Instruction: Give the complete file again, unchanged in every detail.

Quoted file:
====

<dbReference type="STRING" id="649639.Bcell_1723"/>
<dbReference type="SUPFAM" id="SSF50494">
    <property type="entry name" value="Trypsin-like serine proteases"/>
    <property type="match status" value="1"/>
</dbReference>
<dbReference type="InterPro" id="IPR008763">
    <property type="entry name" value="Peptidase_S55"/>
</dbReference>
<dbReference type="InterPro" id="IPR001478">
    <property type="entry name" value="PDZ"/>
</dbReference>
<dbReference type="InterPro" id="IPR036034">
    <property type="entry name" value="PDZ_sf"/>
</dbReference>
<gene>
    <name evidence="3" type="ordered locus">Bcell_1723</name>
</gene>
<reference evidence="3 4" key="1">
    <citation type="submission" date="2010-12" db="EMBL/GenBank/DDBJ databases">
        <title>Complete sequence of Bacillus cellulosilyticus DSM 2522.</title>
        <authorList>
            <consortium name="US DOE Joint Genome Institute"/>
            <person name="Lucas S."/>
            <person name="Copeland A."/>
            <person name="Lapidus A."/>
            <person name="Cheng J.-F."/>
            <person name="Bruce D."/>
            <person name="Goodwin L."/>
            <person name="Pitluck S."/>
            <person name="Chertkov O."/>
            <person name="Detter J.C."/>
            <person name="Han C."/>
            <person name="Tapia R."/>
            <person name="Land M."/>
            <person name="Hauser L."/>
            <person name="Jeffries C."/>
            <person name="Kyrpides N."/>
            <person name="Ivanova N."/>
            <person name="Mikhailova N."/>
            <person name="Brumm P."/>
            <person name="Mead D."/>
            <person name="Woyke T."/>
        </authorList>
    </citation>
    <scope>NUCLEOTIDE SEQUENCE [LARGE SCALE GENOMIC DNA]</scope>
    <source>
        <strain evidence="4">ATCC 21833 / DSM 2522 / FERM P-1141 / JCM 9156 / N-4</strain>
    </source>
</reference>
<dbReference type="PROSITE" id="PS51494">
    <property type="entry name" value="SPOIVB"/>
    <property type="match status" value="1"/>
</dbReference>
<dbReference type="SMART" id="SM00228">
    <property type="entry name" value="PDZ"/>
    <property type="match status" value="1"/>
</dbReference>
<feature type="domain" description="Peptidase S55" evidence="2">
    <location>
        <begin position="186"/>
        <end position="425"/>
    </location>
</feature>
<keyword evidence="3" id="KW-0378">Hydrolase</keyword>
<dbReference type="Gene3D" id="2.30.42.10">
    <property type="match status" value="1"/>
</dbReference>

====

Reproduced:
<dbReference type="STRING" id="649639.Bcell_1723"/>
<dbReference type="SUPFAM" id="SSF50494">
    <property type="entry name" value="Trypsin-like serine proteases"/>
    <property type="match status" value="1"/>
</dbReference>
<dbReference type="InterPro" id="IPR008763">
    <property type="entry name" value="Peptidase_S55"/>
</dbReference>
<dbReference type="InterPro" id="IPR001478">
    <property type="entry name" value="PDZ"/>
</dbReference>
<dbReference type="InterPro" id="IPR036034">
    <property type="entry name" value="PDZ_sf"/>
</dbReference>
<gene>
    <name evidence="3" type="ordered locus">Bcell_1723</name>
</gene>
<reference evidence="3 4" key="1">
    <citation type="submission" date="2010-12" db="EMBL/GenBank/DDBJ databases">
        <title>Complete sequence of Bacillus cellulosilyticus DSM 2522.</title>
        <authorList>
            <consortium name="US DOE Joint Genome Institute"/>
            <person name="Lucas S."/>
            <person name="Copeland A."/>
            <person name="Lapidus A."/>
            <person name="Cheng J.-F."/>
            <person name="Bruce D."/>
            <person name="Goodwin L."/>
            <person name="Pitluck S."/>
            <person name="Chertkov O."/>
            <person name="Detter J.C."/>
            <person name="Han C."/>
            <person name="Tapia R."/>
            <person name="Land M."/>
            <person name="Hauser L."/>
            <person name="Jeffries C."/>
            <person name="Kyrpides N."/>
            <person name="Ivanova N."/>
            <person name="Mikhailova N."/>
            <person name="Brumm P."/>
            <person name="Mead D."/>
            <person name="Woyke T."/>
        </authorList>
    </citation>
    <scope>NUCLEOTIDE SEQUENCE [LARGE SCALE GENOMIC DNA]</scope>
    <source>
        <strain evidence="4">ATCC 21833 / DSM 2522 / FERM P-1141 / JCM 9156 / N-4</strain>
    </source>
</reference>
<dbReference type="PROSITE" id="PS51494">
    <property type="entry name" value="SPOIVB"/>
    <property type="match status" value="1"/>
</dbReference>
<dbReference type="SMART" id="SM00228">
    <property type="entry name" value="PDZ"/>
    <property type="match status" value="1"/>
</dbReference>
<feature type="domain" description="Peptidase S55" evidence="2">
    <location>
        <begin position="186"/>
        <end position="425"/>
    </location>
</feature>
<keyword evidence="3" id="KW-0378">Hydrolase</keyword>
<dbReference type="Gene3D" id="2.30.42.10">
    <property type="match status" value="1"/>
</dbReference>